Novel Anticancer Small Molecule Could Overcome Treatment Resistance in Colorectal Cancer

Novel Anticancer Small Molecule Could Overcome Treatment Resistance in Colorectal Cancer

In a recent study published in the journal Molecular Cancer, a research team led by Fengzhi Li, PhD, of Roswell Park Cancer Institute (RPCI) found that a novel anticancer small molecule named FL118 has distinctive characteristics and might be able to overcome the problem of treatment resistance.

Findings from the study show that the compound may be more efficient than two structurally analogous injectable drug agents and may also be effective as an oral drug.

FL118 is an analog of camptothecin, a natural agent utilized in traditional Chinese medicine, and has characteristics similar to irinotecan and topotecan, two FDA-approved drugs for cancer treatment. However, this new study shows that unlike these drugs, FL118 activates p53, a tumor-suppressor protein, independently of the ataxia-telangiectasia mutated protein kinase, also termed ATM. This distinct mechanism of action means that FL118 can successfully avoid treatment resistance resultant from an overexpression of ABCG2, a drug-efflux pump protein.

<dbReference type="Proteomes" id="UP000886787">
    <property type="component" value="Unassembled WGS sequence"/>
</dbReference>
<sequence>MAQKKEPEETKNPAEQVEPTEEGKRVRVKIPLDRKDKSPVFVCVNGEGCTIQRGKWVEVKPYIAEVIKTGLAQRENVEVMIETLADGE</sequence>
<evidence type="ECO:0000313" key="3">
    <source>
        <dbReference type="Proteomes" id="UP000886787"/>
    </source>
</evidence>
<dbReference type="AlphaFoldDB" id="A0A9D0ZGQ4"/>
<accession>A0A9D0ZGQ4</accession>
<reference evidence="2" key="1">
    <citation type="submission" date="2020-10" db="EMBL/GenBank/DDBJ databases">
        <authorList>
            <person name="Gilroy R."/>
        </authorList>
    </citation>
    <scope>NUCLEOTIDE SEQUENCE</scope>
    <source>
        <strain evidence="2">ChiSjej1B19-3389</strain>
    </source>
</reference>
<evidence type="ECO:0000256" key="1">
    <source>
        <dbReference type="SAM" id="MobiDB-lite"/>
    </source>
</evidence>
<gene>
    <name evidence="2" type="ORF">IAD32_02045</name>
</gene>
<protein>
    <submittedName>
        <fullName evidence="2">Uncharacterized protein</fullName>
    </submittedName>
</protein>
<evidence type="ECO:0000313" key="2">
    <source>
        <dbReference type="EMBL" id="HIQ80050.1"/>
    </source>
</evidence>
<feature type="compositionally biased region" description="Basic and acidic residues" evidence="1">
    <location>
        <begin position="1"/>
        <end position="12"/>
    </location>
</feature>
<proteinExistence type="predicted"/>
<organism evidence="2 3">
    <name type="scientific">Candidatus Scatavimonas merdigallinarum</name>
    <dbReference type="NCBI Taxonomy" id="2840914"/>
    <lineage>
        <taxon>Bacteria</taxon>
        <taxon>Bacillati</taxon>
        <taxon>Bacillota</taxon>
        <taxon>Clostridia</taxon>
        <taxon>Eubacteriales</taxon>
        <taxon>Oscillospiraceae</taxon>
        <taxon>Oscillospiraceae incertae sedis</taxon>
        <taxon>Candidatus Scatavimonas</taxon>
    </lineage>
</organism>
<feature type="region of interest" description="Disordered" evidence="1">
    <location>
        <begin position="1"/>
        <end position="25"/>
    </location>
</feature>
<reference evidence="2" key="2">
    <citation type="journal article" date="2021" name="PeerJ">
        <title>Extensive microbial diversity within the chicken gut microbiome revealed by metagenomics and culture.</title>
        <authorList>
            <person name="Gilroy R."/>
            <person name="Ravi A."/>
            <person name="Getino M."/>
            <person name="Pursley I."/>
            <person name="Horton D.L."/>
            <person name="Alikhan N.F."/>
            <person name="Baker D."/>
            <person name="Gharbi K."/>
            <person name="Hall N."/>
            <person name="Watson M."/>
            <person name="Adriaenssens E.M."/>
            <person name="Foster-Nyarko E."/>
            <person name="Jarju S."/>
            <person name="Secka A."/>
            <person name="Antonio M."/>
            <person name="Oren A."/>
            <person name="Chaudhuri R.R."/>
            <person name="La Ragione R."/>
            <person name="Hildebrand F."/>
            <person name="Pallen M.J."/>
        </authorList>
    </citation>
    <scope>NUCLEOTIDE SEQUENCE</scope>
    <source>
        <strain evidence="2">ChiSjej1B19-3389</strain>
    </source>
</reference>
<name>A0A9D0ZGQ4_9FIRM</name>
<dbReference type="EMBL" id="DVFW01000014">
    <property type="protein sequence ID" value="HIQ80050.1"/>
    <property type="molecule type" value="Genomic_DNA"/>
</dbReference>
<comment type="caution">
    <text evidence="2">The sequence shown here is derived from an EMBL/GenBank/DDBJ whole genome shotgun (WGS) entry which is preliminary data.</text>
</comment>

“This new study provides additional evidence distinguishing FL118 from irinotecan and topotecan, and our finding that FL118 can bypass ABCG2-mediated resistance opens up the highly attractive prospect of developing FL118 as an orally administered treatment for cancer,” notes Dr. Li, Associate Professor of Oncology in the Department of Pharmacology and Therapeutics at Roswell Park in a recent news release.

In the study, entitled “FL118, a novel camptothecin derivative, is insensitive to ABCG2 expression and shows improved efficacy in comparison with irinotecan in colon and lung cancer models with ABCG2-induced resistance, FL118 was found to extend the time to progression in lung as well as colorectal xenograft tumor models by more than 50%, compared to irinotecan. According to the authors, FL118 plays a role in disabling resistance, since the tested FL118 analogs feature polar substitutions in the B-ring and show affinity for ABCG2. The researchers used various methods to validate their findings, such as pharmacological inhibition of the activity of ABCG2 as well as genetic silencing of ABCG2.

The researchers think that FL118 might be efficient against various liquid and solid tumors, and have been assessing its effects in previous investigations as a potential compound for controlling pancreatic, colorectal and ovarian cancers as well as chronic lymphocytic leukemia and melanoma.

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Daniela holds a PhD in Clinical Psychology from The University of Edinburgh, United Kingdom, a MSc in Health Psychology and a BSc in Clinical Psychology. Her work has been focused on vulnerability to psychopathology and early identification and intervention in psychosis.

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